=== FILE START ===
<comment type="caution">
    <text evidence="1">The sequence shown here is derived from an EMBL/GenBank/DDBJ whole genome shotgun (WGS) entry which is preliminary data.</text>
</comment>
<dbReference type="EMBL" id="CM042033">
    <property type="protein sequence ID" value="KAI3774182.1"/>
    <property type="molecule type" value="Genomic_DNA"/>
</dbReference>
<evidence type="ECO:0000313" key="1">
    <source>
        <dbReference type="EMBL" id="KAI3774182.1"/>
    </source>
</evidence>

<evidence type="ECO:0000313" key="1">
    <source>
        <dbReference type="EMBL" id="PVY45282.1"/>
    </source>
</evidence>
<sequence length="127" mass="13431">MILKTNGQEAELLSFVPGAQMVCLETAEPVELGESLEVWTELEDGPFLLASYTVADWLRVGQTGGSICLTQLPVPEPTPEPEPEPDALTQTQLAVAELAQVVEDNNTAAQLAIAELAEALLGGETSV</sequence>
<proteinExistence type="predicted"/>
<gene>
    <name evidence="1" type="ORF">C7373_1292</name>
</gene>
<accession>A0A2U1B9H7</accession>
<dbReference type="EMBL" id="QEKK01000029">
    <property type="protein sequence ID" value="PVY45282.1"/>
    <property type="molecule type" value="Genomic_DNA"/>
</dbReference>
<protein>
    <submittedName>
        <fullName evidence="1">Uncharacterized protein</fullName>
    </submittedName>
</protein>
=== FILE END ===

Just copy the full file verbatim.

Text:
<comment type="caution">
    <text evidence="1">The sequence shown here is derived from an EMBL/GenBank/DDBJ whole genome shotgun (WGS) entry which is preliminary data.</text>
</comment>
<dbReference type="EMBL" id="CM042033">
    <property type="protein sequence ID" value="KAI3774182.1"/>
    <property type="molecule type" value="Genomic_DNA"/>
</dbReference>
<evidence type="ECO:0000313" key="1">
    <source>
        <dbReference type="EMBL" id="KAI3774182.1"/>
    </source>
</evidence>

<evidence type="ECO:0000313" key="1">
    <source>
        <dbReference type="EMBL" id="PVY45282.1"/>
    </source>
</evidence>
<sequence length="127" mass="13431">MILKTNGQEAELLSFVPGAQMVCLETAEPVELGESLEVWTELEDGPFLLASYTVADWLRVGQTGGSICLTQLPVPEPTPEPEPEPDALTQTQLAVAELAQVVEDNNTAAQLAIAELAEALLGGETSV</sequence>
<proteinExistence type="predicted"/>
<gene>
    <name evidence="1" type="ORF">C7373_1292</name>
</gene>
<accession>A0A2U1B9H7</accession>
<dbReference type="EMBL" id="QEKK01000029">
    <property type="protein sequence ID" value="PVY45282.1"/>
    <property type="molecule type" value="Genomic_DNA"/>
</dbReference>
<protein>
    <submittedName>
        <fullName evidence="1">Uncharacterized protein</fullName>
    </submittedName>
</protein>